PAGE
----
Türkiye continues talks with Russia, Ukraine to end war: President Erdogan

Ankara hopes to ensure permanent regional peace after reaching cease-fire between Moscow, Kyiv, says Turkish president.

Türkiye continues talks with Russia, Ukraine to end war: President Erdogan

Türkiye continues its talks with both Russia and Ukraine to end their ongoing war, soon set to enter its 10th month, President Recep Tayyip Erdogan said on Wednesday.

"We witnessed, along with the grain agreement and exchange of prisoners, that the way to peace can be paved if diplomacy is given an opportunity,” Erdogan told a trilateral summit between Türkiye, Azerbaijan, and Turkmenistan, mentioning Turkish-brokered agreements between the two sides.

"We continue our talks with (Russian President Vladimir) Putin and (Ukrainian President Volodymyr) Zelenskyy in this direction. Hopefully, we will first achieve a cease-fire and then lasting peace in our region."

"As the president of Türkiye, I have stated from the very beginning that .... a just peace can only be established through dialogue. From the very first day, we have made sincere efforts at the bilateral and other levels to stop the bloodshed and end the conflicts," he said.

Türkiye, internationally praised for its unique mediator role between Ukraine and Russia, has repeatedly called on Kyiv and Moscow to end the war through negotiations.

"I sincerely believe that our relations, which are strengthened by our fraternal ties, will be further strengthened on the basis of our strategic advantages. Our goal is to evaluate new opportunities that develop with global and regional dynamics in line with the welfare of our people and the stability of our region," Erdogan said.

Erdogan, Azerbaijani President Ilham Aliyev, and Turkmen leader Serdar Berdimuhamedov met on Wednesday in the western Turkmen city of Awaza to discuss steps to deepen cooperation between the three countries in various areas, particularly trade, energy, and transportation.

The Turkish leader also said the trio needs to start working on transporting Turkmen natural gas to Western markets.

"We are ready to cooperate with our Turkmen and Azerbaijani brothers in the field of friendship in the Caspian. In addition, we attach importance to the development of mutual electricity trade between our countries in our region.

"In this context, we are ready to work on electricity transmission from Turkmenistan and Azerbaijan to our country," Erdogan said.

Erdogan also said Turkmenistan's full membership in the Organization of Turkic States would strengthen the group. Since 2021, Turkmenistan has had observer status in the group.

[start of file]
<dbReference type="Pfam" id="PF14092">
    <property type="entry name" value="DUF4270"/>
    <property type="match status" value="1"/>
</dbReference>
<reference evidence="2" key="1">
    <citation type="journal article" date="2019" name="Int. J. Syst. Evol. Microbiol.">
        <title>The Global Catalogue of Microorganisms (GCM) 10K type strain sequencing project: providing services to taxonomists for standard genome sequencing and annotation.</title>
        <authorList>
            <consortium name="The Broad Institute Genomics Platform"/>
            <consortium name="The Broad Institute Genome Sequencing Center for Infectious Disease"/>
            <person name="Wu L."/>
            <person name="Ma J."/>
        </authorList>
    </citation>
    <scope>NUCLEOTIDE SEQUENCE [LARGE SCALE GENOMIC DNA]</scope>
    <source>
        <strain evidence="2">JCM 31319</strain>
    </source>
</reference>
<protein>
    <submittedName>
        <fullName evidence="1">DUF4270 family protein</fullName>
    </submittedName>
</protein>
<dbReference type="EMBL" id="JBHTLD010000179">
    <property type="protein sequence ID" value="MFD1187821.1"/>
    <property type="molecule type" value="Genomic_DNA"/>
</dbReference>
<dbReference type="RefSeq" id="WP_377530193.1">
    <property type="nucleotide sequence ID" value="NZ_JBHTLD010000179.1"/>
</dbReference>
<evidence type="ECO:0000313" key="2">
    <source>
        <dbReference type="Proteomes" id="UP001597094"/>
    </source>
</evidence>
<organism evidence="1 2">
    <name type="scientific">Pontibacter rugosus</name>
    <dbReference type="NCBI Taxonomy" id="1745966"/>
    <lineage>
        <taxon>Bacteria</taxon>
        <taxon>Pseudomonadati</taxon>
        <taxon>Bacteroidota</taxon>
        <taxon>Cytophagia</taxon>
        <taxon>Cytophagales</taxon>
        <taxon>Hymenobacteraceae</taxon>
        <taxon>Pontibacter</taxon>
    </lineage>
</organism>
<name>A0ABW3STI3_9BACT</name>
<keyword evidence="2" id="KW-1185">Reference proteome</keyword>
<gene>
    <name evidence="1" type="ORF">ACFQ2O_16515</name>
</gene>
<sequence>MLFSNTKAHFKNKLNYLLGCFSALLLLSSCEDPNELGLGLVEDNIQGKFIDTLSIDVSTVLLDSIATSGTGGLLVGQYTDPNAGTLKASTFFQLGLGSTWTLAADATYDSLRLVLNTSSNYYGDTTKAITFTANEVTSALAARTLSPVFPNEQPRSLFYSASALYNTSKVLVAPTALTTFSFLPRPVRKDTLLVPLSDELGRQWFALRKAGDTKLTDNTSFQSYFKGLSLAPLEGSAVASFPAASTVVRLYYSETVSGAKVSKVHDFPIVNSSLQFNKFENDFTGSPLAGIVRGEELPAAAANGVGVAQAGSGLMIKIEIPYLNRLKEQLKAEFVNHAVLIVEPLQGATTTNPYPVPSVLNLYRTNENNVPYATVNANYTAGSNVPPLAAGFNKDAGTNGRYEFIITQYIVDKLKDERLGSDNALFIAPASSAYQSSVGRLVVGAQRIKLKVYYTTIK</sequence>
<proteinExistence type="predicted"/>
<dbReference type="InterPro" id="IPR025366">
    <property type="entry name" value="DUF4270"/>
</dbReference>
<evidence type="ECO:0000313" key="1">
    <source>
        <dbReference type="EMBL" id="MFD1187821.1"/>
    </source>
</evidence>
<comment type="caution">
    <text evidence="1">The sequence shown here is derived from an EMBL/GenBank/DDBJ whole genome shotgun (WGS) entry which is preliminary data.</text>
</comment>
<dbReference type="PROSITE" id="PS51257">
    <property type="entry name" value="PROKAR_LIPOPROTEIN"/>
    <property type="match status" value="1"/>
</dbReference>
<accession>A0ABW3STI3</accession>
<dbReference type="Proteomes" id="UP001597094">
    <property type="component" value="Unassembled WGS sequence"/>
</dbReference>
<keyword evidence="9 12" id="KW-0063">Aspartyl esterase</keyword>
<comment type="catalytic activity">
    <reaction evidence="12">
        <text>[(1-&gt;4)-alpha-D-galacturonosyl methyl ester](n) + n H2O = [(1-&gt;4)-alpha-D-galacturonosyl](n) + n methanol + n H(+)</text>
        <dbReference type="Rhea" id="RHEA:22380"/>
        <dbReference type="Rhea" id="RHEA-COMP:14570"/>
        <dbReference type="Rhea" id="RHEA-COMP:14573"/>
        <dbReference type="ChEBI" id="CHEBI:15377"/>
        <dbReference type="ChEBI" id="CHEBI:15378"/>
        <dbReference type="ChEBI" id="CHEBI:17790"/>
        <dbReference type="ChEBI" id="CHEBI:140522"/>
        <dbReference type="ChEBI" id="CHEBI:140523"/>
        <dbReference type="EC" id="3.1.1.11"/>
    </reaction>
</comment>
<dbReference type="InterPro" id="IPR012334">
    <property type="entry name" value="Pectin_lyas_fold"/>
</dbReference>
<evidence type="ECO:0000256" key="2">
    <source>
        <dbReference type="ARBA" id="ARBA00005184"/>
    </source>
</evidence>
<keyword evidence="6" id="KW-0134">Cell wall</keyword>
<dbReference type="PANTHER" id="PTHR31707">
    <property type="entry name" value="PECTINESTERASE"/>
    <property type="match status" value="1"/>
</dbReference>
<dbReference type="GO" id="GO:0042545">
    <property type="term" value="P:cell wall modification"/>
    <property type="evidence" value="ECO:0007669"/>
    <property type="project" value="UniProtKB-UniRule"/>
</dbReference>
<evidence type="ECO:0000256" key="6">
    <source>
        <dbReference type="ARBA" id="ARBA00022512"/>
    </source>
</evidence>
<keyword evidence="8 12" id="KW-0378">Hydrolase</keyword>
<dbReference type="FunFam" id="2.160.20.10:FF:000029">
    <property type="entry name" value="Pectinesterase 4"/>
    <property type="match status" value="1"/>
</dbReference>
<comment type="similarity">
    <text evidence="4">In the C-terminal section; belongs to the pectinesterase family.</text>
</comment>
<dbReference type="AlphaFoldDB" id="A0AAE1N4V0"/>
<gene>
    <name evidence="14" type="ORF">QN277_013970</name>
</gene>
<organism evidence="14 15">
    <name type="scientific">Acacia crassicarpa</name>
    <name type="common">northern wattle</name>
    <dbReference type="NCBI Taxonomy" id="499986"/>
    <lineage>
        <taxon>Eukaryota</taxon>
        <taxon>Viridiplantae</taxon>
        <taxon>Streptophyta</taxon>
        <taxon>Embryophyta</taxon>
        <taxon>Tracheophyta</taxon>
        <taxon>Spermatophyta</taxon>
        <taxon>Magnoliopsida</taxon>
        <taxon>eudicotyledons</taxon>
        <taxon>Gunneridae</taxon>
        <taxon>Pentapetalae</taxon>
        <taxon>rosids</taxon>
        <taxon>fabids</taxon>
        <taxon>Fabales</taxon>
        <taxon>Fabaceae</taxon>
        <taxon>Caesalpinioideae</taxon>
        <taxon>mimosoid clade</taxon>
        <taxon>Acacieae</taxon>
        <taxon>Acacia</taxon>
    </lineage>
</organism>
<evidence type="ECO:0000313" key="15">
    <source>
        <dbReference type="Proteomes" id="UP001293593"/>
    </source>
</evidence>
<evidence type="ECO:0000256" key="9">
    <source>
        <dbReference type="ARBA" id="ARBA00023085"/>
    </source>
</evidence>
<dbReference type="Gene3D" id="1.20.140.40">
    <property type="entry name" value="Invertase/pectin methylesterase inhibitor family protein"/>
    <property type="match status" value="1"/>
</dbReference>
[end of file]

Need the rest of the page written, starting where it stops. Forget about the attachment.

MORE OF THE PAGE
Cooperation and economic relations

For his part, Berdimuhamedov highlighted energy relations between Türkiye, Azerbaijan, and Turkmenistan during the trilateral summit.

“Türkiye, Azerbaijan, and Turkmenistan have created a stable and comprehensive energy supply system,” Berdimuhamedov said.

Berdimuhamedov also underlined the potential for bolstering logistics and transport between the three countries, in addition to further cooperation in industry and trade.

He added that the economic potential between the three countries needs to be maximized separately, noting that inter-parliamentary cooperation will also be expanded.

Meanwhile, Aliyev said that Türkiye, Azerbaijan, and Turkmenistan are connected both ethnically and religiously.

Noting that the three countries have plenty of potential in the economic, trade and logistics sectors, Aliyev further said: “Investments within the three countries will help create more modern infrastructure,”

Aliyev also said Azerbaijan has become a transit country, adding that transit through Azerbaijan has increased by 80% in the first 10 months of this year compared to the same period in 2021.

Aliyev further noted that Azerbaijan plans to finish railway and highway works within the framework of the Zangezur corridor by 2024, adding: “Thus, we will have a new transport corridor.”

Aliyev concluded that cooperation between Türkiye, Azerbaijan, and Turkmenistan has gained more importance amid the emergence of new global threats.

The Zangezur region was part of Azerbaijan, though the Soviets gave it to Armenia in the 1920s, leaving Azerbaijan deprived of its direct overland route to Nakhchivan.